The number of people age 65 and older will double to 81 million in the next 30 years and the demand for nonmedical home-based help — for daily activities such as dressing, bathing and meal preparation — is expected to soar. In the past four years alone, there has been a 40 percent growth in U.S. senior care agencies, according to, a company that connects seniors and professional caregivers with care options. More than 4,000 caregivers are hired monthly. (more…)

USA Today: Aging Population a Boon for Health Care Workers

October 3, 2012

By Hadley Malcolm, USA Today

As Baby Boomers age into retirement by the millions each year, their growing health care needs require more people to administer that care.

That makes fields such as nursing one of the fastest-growing occupations, and hospitals are hiring now to prepare for what’s to come.

Central Florida Health Alliance has 140 to 170 open positions a week, and almost 90% of them are for jobs that include registered nurses, pharmacists, physical therapists and pharmacy technicians, says Holly Kolozsvary, human resources director.

The two-hospital system based in Leesburg and The Villages is hiring for its peak season from January to April, when many retirees seek winter refuge in the Florida sun. But it’s also managing a trend that requires it to employ more people year-round: More retirees aren’t leaving at the end of spring, Kolozsvary says. (more…)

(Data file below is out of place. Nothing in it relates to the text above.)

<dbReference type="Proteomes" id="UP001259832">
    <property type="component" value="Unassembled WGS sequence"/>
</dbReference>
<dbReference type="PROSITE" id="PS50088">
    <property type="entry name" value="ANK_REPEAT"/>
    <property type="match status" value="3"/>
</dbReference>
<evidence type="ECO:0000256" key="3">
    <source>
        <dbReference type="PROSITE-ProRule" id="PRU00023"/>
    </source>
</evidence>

Florida: A Bellwether for Medicaid Expansion

August 8, 2012
By Erin N. Marcus, The Atlantic

rick-scott-615.jpgHe was a “frequent flyer” — a patient with multiple health problems who gets admitted to the hospital repeatedly. It was usually because he hadn’t taken his medicine correctly, if at all. When he left the hospital 10 days earlier, he told his physician that he wouldn’t have problems filling his prescriptions, because he had Medicaid. But when he arrived at his local drug store, it wasn’t so easy. (more…)

Opinion: Home Health Aides Deserve a Living Wage

March 30, 2012

By Dean Baker & Steven L. Dawson
Published in The Washington Post

As Congress gins up its attack on women’s health services, another issue that affects the welfare of women has been getting far less attention. Caregiving in America is a female occupation. Most family caregivers are women — and they constitute 90 percent of paid workers who provide home health services.

Many people do not realize that those who provide home care are not guaranteed the same right to a 40-hour week under the Fair Labor Standards Act as most other workers. Since 1974, home-care aides have been subject to the “companionship exemption,” which deemed “companions to the elderly and infirm” to be much like teenage babysitters: casual laborers who did not need to earn a living wage to support a family. (more…)

Sunny Outlook for Home Care Jobs in 2020

February 6, 2012

Health care and social assistance sector are the fastest growing sectors of employment, and will account for one-quarter of the new jobs created by 2020, according to U.S. Department of Labor employment projections. These jobs will total 5.6 million new jobs. (more…)